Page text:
In the last few years, I’ve started watching Formula One. I wouldn’t call myself a fanatic, but I do try and watch all the qualifying sessions and races on TV, and I find it a fascinating sport to follow. There are a number of people who claim that F1 is boring. I think what they mean when they say this is that there isn’t as much “wheel-to-wheel” action as there is in other types of motorsport, and that it’s not as exciting as other sports they might prefer watching, such as football or tennis. And they’re right. F1 races can become a bit of a procession sometimes, with the fastest car at the front all race and not much overtaking. (The recent Bahrain Grand Prix was a bit of an exception, with the lead changing hands several times, although no-one really doubted that it would be one of the Mercedes cars crossing the finish line first.)
The key to enjoying F1 is to realise that it’s not really a sport. It’s actually a global engineering competition, disguised as a sport.
Several well-funded teams compete to hire the best designers and engineers, and produce cars which will go very fast around particular tracks, while conforming to some very stringent technical regulations. The stakes are high. The competition is fierce. They must develop a fast car for the start of the season, and continue to develop new parts and improvements to their car throughout the year to try and beat their competitors. While the regulations stipulate much of the car’s design, there is a lot of scope for teams to gain an advantage, sometimes through creative interpretations of what the regulations allow and by exploiting loopholes in those regulations. Red Bull have dominated the last few seasons largely down to their aerodynamic advantage, and it’s superior engineering under the new regulations that has allowed Mercedes to start the 2014 season so well.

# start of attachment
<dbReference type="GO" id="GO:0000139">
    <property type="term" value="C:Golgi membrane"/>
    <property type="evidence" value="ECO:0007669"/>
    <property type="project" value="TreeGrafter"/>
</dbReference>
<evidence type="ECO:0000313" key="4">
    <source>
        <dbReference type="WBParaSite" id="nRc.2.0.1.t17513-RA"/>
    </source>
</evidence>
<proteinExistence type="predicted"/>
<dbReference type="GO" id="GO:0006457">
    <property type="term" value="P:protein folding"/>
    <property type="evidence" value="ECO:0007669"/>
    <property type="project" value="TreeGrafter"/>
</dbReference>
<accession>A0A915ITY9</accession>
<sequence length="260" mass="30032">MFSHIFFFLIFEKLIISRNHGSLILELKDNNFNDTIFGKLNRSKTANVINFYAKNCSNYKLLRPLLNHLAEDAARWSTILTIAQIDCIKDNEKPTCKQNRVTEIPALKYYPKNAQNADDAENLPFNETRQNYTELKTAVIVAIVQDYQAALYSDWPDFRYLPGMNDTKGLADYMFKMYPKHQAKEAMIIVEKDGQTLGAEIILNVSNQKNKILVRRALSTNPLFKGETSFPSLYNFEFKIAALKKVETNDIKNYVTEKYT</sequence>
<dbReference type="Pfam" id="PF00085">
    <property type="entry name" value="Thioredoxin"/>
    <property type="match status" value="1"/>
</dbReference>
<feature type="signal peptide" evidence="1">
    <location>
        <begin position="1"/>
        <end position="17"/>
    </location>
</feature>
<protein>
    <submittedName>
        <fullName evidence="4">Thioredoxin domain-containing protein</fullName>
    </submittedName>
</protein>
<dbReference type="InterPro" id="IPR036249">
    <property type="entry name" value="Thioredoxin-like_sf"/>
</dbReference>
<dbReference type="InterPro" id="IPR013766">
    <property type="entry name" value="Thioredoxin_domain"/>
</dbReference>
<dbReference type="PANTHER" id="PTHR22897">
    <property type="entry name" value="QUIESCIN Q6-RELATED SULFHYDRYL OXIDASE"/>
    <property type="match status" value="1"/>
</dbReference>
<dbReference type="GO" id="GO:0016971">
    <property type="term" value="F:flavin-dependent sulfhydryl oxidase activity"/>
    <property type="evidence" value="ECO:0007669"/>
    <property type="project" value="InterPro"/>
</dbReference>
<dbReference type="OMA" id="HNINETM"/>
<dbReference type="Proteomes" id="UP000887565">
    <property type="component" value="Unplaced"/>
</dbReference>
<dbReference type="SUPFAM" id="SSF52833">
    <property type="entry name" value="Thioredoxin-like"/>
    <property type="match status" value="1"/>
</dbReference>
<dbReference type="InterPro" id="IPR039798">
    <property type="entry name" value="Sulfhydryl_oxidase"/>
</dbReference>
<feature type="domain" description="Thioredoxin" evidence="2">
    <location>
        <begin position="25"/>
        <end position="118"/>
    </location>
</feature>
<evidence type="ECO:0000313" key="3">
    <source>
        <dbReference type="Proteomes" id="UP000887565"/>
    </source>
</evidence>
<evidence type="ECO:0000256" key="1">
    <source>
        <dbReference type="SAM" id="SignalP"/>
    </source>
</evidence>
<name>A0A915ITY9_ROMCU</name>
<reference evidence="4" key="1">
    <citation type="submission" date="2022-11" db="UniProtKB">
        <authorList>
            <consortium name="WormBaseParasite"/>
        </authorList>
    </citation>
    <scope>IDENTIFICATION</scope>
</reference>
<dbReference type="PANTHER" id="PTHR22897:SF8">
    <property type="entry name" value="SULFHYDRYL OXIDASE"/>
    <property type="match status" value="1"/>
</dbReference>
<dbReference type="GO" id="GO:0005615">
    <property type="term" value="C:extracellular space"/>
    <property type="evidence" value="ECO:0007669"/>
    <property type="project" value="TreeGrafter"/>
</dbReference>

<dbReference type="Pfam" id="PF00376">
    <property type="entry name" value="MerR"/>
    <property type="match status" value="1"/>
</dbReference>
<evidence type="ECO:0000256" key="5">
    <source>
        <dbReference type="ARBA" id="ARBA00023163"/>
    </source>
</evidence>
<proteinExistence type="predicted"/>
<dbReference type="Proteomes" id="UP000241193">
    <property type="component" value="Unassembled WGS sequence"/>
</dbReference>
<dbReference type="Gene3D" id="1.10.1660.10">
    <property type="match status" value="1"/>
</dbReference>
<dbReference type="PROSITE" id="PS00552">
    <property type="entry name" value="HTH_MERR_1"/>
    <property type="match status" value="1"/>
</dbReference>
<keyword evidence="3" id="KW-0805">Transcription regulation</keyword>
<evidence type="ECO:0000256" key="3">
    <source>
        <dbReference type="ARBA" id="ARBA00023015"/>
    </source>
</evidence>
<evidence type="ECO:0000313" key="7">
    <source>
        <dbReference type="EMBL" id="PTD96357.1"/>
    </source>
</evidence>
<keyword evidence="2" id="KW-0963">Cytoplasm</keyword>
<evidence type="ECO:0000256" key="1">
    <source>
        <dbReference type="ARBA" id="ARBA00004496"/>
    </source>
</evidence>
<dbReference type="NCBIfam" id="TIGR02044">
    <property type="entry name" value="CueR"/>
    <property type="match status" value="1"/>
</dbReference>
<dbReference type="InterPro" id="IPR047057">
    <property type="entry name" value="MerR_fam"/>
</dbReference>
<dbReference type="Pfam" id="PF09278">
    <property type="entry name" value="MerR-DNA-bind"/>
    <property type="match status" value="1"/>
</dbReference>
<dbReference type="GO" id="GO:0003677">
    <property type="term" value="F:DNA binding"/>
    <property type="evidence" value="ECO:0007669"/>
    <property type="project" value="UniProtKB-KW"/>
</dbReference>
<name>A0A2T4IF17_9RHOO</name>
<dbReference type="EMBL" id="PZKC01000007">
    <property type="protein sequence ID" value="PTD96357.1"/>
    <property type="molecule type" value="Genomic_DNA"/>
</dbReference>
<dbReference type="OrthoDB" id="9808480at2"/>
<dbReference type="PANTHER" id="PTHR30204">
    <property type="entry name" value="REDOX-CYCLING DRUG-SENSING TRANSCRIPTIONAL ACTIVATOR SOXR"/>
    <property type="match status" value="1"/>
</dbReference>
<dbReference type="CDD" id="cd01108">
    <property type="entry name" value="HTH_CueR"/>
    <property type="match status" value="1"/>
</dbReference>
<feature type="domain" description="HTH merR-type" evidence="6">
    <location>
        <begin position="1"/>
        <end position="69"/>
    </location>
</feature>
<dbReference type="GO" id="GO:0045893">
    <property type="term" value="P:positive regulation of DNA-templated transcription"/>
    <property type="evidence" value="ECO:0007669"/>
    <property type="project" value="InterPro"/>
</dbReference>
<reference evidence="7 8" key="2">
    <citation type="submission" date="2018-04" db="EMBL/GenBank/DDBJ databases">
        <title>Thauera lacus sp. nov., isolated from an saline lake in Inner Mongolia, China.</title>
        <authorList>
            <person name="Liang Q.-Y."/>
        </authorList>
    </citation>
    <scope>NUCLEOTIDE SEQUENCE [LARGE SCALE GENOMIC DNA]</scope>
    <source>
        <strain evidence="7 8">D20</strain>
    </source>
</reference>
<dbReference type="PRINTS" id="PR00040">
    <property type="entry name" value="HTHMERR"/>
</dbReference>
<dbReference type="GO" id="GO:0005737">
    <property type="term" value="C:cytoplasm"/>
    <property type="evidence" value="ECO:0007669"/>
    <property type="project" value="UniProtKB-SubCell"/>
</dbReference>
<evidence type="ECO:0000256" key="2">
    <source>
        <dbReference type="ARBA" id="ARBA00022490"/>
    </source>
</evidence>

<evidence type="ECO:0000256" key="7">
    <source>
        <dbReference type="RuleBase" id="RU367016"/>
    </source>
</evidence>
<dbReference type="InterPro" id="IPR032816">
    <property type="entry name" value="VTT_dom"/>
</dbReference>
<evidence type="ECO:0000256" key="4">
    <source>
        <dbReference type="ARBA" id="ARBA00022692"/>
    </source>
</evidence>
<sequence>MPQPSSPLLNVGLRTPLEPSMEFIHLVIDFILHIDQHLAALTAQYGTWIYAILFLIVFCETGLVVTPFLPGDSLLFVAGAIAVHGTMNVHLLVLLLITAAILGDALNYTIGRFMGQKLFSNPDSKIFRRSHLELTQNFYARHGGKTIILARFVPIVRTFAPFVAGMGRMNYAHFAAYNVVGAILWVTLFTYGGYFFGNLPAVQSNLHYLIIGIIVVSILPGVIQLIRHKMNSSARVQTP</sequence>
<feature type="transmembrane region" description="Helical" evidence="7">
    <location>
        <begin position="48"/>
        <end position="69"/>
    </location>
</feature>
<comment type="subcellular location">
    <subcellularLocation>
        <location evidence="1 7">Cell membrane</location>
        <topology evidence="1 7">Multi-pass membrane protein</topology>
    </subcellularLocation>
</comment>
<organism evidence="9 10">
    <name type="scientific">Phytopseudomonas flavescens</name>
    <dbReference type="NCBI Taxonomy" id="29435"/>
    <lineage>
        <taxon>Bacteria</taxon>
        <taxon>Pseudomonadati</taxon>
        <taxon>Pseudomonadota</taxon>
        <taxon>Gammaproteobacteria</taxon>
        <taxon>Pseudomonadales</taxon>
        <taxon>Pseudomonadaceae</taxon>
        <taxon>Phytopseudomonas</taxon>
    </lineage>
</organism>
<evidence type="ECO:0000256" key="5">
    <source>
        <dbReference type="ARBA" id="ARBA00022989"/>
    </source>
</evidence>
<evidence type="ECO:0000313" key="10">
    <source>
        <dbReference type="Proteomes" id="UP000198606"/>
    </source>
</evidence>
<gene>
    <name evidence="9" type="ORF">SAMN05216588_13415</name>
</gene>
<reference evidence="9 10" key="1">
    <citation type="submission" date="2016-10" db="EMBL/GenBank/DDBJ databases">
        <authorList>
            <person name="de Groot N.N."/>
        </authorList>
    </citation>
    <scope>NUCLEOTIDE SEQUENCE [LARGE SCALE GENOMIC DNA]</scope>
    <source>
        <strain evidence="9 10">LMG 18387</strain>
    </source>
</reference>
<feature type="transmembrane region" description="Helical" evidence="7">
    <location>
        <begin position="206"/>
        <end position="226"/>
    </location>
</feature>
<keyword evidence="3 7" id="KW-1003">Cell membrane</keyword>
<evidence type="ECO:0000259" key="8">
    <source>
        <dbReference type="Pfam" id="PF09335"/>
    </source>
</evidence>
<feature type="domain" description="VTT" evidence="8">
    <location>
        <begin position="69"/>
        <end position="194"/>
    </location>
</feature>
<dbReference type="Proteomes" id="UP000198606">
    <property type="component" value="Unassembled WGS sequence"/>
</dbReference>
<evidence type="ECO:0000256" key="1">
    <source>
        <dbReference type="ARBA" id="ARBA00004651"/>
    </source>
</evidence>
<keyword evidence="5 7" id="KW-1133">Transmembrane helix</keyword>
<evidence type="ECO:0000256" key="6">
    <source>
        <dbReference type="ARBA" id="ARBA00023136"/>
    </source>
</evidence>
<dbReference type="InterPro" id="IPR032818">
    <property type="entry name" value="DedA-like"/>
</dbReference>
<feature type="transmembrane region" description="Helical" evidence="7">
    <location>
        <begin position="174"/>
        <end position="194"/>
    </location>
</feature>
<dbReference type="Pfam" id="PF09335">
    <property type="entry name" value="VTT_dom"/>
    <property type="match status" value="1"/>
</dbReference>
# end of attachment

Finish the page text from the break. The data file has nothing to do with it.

As followers of the sport, we don’t actually get to see much of what goes on behind the scenes in a Formula One team. This is a bit of a shame, but the fact that the teams keep their technical secrets so well guarded is a sign of how seriously they take the competition, and how important each team’s technical innovations are to their results. Often you see a driver taking a long look at an opponent’s car when they are stopped at the end of a race, to try to glean any information they can about that car’s design and aerodynamic advantage. (Incidentally, I think it’s a shame that the BBC no longer have Gary Anderson as their technical analyst this season. He provided a lot of insight into the technical aspects of the cars that is missing from the TV coverage this season.)
Of course, it’s not solely down to the engineering. Races are determined by driver skill, as well as by the tactical decisions made by the team during the race weekend. Luck plays a part too, such as when a sound strategy is ruined by the appearance of the safety car. A dominant car can lose a race through driver error, through the wrong tyre choice, or at a bad pit stop. Teams have to make split-second tactical choices during a race that can determine their success or failure. There are exciting races in F1, with closely matched cars racing against each other on track.
But while there are exciting races, and tactical decisions can play a major role in the result of an individual race, it’s the long term playing out of the engineering competition over the season (and even over multiple seasons) which makes F1 such a fascinating sport to follow.